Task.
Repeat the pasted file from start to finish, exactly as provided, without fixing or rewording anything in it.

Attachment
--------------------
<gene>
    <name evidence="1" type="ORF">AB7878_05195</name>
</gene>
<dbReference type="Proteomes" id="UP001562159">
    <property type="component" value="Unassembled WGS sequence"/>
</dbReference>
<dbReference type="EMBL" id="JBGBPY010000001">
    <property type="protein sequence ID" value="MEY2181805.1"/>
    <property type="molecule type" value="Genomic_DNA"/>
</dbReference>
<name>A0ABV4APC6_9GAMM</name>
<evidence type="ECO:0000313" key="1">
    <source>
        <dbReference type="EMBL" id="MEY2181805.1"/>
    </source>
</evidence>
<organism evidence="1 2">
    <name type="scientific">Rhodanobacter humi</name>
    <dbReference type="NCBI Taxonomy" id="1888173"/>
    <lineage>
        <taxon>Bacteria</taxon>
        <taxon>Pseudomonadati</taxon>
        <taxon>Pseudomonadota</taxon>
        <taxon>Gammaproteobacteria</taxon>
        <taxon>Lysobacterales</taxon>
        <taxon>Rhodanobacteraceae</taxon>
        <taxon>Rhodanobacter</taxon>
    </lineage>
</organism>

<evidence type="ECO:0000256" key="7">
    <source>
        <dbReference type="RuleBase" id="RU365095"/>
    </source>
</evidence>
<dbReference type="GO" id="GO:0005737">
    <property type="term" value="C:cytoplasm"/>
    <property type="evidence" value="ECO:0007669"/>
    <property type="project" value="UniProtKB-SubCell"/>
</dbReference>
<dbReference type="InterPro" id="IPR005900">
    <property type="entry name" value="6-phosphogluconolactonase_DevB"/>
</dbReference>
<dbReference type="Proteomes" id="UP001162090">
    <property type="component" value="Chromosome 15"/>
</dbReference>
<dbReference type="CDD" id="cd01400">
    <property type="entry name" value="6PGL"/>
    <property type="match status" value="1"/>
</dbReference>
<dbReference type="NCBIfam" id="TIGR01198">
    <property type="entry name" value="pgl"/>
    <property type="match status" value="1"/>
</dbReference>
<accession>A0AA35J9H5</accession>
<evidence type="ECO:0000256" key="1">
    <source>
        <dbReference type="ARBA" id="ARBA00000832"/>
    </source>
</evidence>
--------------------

<gene>
    <name evidence="1" type="ORF">AB7878_05195</name>
</gene>
<dbReference type="Proteomes" id="UP001562159">
    <property type="component" value="Unassembled WGS sequence"/>
</dbReference>
<dbReference type="EMBL" id="JBGBPY010000001">
    <property type="protein sequence ID" value="MEY2181805.1"/>
    <property type="molecule type" value="Genomic_DNA"/>
</dbReference>
<name>A0ABV4APC6_9GAMM</name>
<evidence type="ECO:0000313" key="1">
    <source>
        <dbReference type="EMBL" id="MEY2181805.1"/>
    </source>
</evidence>
<organism evidence="1 2">
    <name type="scientific">Rhodanobacter humi</name>
    <dbReference type="NCBI Taxonomy" id="1888173"/>
    <lineage>
        <taxon>Bacteria</taxon>
        <taxon>Pseudomonadati</taxon>
        <taxon>Pseudomonadota</taxon>
        <taxon>Gammaproteobacteria</taxon>
        <taxon>Lysobacterales</taxon>
        <taxon>Rhodanobacteraceae</taxon>
        <taxon>Rhodanobacter</taxon>
    </lineage>
</organism>

<evidence type="ECO:0000256" key="7">
    <source>
        <dbReference type="RuleBase" id="RU365095"/>
    </source>
</evidence>
<dbReference type="GO" id="GO:0005737">
    <property type="term" value="C:cytoplasm"/>
    <property type="evidence" value="ECO:0007669"/>
    <property type="project" value="UniProtKB-SubCell"/>
</dbReference>
<dbReference type="InterPro" id="IPR005900">
    <property type="entry name" value="6-phosphogluconolactonase_DevB"/>
</dbReference>
<dbReference type="Proteomes" id="UP001162090">
    <property type="component" value="Chromosome 15"/>
</dbReference>
<dbReference type="CDD" id="cd01400">
    <property type="entry name" value="6PGL"/>
    <property type="match status" value="1"/>
</dbReference>
<dbReference type="NCBIfam" id="TIGR01198">
    <property type="entry name" value="pgl"/>
    <property type="match status" value="1"/>
</dbReference>
<accession>A0AA35J9H5</accession>
<evidence type="ECO:0000256" key="1">
    <source>
        <dbReference type="ARBA" id="ARBA00000832"/>
    </source>
</evidence>